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Teleport

Database Access with Self-Hosted MySQL/MariaDB

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This guide will help you to:

  • Install Teleport 9.2.3.
  • Set up Teleport to access your MySQL or MariaDB database.
  • Connect to your databases through Teleport.

Teleport Database Access MySQL Self-Hosted

Prerequisites

  • A self-hosted MySQL or MariaDB instance.
  • A host, e.g., an Amazon EC2 instance, where you will run the Teleport Database Service.
  • The tsh client tool version >= 9.2.3.

    tsh version

    Teleport v9.2.3 go1.17

    See Installation for details.

  • A host where you will install the Teleport Auth Service and Proxy Service.

  • A registered domain name.

  • The tsh client tool version >= 9.2.3, which you can download by visiting the customer portal.

    tsh version

    Teleport v9.2.3 go1.17

  • A host where you will install the Teleport Auth Service and Proxy Service.

  • A registered domain name.

  • The tctl and tsh client tools version >= 9.1.2.

    You can download these from Teleport Cloud Downloads.

    tctl version

    Teleport v9.1.2 go1.17

    tsh version

    Teleport v9.1.2 go1.17

Verify that your Teleport client is connected by running the following on your Auth Service host:

tctl status

Cluster tele.example.com

Version 9.2.3

CA pin sha256:sha-hash-here

Remain logged in to your Auth Service host so you can run subsequent tctl commands in this guide.

To connect to Teleport, log in to your cluster using tsh, then use tctl remotely:

tsh login --proxy=myinstance.teleport.sh [email protected]
tctl status

Cluster myinstance.teleport.sh

Version 9.1.2

CA pin sha256:sha-hash-here

You must run subsequent tctl commands in this guide on your local machine.

Step 1/4. Set up the Teleport Auth and Proxy Services

Teleport Database Access for MySQL is available starting from Teleport version 6.0 and MariaDB starting from version 9.0.

On the host where you will run the Auth Service and Proxy Service, download the latest version of Teleport for your platform from our downloads page and follow the installation instructions.

Teleport requires a valid TLS certificate to operate and can fetch one automatically using Let's Encrypt's ACME protocol. Before Let's Encrypt can issue a TLS certificate for the Teleport Proxy host's domain, the ACME protocol must verify that an HTTPS server is reachable on port 443 of the host.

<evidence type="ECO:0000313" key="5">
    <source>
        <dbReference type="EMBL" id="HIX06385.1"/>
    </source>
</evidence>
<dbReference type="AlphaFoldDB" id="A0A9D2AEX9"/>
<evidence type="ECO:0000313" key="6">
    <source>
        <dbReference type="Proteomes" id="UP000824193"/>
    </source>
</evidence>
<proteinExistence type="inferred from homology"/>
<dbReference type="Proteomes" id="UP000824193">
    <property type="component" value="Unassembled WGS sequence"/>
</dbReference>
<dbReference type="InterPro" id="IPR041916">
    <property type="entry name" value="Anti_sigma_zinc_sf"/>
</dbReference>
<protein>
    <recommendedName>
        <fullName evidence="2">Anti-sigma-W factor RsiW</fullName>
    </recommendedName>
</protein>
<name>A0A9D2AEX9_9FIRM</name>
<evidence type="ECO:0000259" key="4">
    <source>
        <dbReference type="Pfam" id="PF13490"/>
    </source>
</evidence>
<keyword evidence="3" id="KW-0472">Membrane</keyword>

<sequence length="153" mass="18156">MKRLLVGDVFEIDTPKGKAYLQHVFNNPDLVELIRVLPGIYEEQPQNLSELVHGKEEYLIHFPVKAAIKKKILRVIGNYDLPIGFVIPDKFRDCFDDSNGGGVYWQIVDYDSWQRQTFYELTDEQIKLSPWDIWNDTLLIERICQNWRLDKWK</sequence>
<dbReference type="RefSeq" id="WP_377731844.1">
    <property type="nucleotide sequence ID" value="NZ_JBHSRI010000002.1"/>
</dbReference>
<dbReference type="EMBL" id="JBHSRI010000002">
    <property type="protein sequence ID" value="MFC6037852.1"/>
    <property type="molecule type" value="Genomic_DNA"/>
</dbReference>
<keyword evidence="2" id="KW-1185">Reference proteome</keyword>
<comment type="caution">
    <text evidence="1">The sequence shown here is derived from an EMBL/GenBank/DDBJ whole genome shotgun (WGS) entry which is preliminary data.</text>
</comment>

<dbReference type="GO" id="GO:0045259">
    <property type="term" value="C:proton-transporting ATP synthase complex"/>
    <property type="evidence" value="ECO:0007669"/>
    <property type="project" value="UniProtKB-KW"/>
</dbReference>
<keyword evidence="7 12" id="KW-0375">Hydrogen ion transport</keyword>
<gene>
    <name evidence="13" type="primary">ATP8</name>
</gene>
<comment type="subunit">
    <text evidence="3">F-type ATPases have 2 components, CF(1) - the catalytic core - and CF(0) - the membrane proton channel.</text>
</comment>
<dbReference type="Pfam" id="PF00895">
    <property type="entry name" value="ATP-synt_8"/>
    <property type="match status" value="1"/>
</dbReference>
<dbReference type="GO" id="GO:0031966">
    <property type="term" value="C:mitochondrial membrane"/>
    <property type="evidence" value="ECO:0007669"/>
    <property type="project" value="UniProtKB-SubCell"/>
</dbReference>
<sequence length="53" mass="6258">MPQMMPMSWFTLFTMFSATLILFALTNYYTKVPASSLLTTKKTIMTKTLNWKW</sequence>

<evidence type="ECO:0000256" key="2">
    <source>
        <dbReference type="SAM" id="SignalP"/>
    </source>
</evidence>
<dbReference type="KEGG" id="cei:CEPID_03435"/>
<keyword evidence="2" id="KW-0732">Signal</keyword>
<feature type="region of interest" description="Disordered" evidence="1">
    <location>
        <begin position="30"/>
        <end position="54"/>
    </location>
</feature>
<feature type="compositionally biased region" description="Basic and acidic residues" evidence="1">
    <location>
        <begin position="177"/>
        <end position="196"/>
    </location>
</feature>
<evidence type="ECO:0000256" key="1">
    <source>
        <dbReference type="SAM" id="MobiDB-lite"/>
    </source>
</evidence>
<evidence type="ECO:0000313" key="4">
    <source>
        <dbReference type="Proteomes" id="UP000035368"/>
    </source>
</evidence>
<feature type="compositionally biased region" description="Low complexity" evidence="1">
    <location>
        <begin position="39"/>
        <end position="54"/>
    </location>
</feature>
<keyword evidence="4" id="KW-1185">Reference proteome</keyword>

You can configure the Teleport Proxy service to complete the Let's Encrypt verification process when it starts up.

Run the following teleport configure command, where tele.example.com is the domain name of your Teleport cluster and [email protected] is an email address used for notifications (you can use any domain):

teleport configure --acme [email protected] --cluster-name=tele.example.com > /etc/teleport.yaml

The --acme, --acme-email, and --cluster-name flags will add the following settings to your Teleport configuration file:

proxy_service:
  enabled: "yes"
  web_listen_addr: :443
  public_addr: tele.example.com:443
  acme:
    enabled: "yes"
    email: [email protected]

Port 443 on your Teleport Proxy Service host must allow traffic from all sources.

Next, start the Teleport Auth and Proxy Services:

sudo teleport start

You will run subsequent tctl commands on the host where you started the Auth and Proxy Services.

If you do not have a Teleport Cloud account, use our signup form to get started. Teleport Cloud manages instances of the Proxy Service and Auth Service, and automatically issues and renews the required TLS certificate.

You must log in to your cluster before you can run tctl commands.

tsh login --proxy=mytenant.teleport.sh
tctl status

The Database Service requires a valid auth token to connect to the cluster. Generate one by running the following command against your Teleport Auth Service and save it in /tmp/token on the node that will run the Database Service:

tctl tokens add --type=db

Install Teleport on the host where you will run the Teleport Database Service:

Download Teleport's PGP public key

sudo curl https://deb.releases.teleport.dev/teleport-pubkey.asc \ -o /usr/share/keyrings/teleport-archive-keyring.asc

Add the Teleport APT repository

echo "deb [signed-by=/usr/share/keyrings/teleport-archive-keyring.asc] https://deb.releases.teleport.dev/ stable main" \| sudo tee /etc/apt/sources.list.d/teleport.list > /dev/null
sudo apt-get update
sudo apt-get install teleport
sudo yum-config-manager --add-repo https://rpm.releases.teleport.dev/teleport.repo
sudo yum install teleport

Optional: Using DNF on newer distributions

$ sudo dnf config-manager --add-repo https://rpm.releases.teleport.dev/teleport.repo

$ sudo dnf install teleport

curl https://get.gravitational.com/teleport-v9.2.3-linux-amd64-bin.tar.gz.sha256

<checksum> <filename>

curl -O https://get.gravitational.com/teleport-v9.2.3-linux-amd64-bin.tar.gz
shasum -a 256 teleport-v9.2.3-linux-amd64-bin.tar.gz

Verify that the checksums match

tar -xzf teleport-v9.2.3-linux-amd64-bin.tar.gz
cd teleport
sudo ./install
curl https://get.gravitational.com/teleport-v9.2.3-linux-arm-bin.tar.gz.sha256

<checksum> <filename>

curl -O https://get.gravitational.com/teleport-v9.2.3-linux-arm-bin.tar.gz
shasum -a 256 teleport-v9.2.3-linux-arm-bin.tar.gz

Verify that the checksums match

tar -xzf teleport-v9.2.3-linux-arm-bin.tar.gz
cd teleport
sudo ./install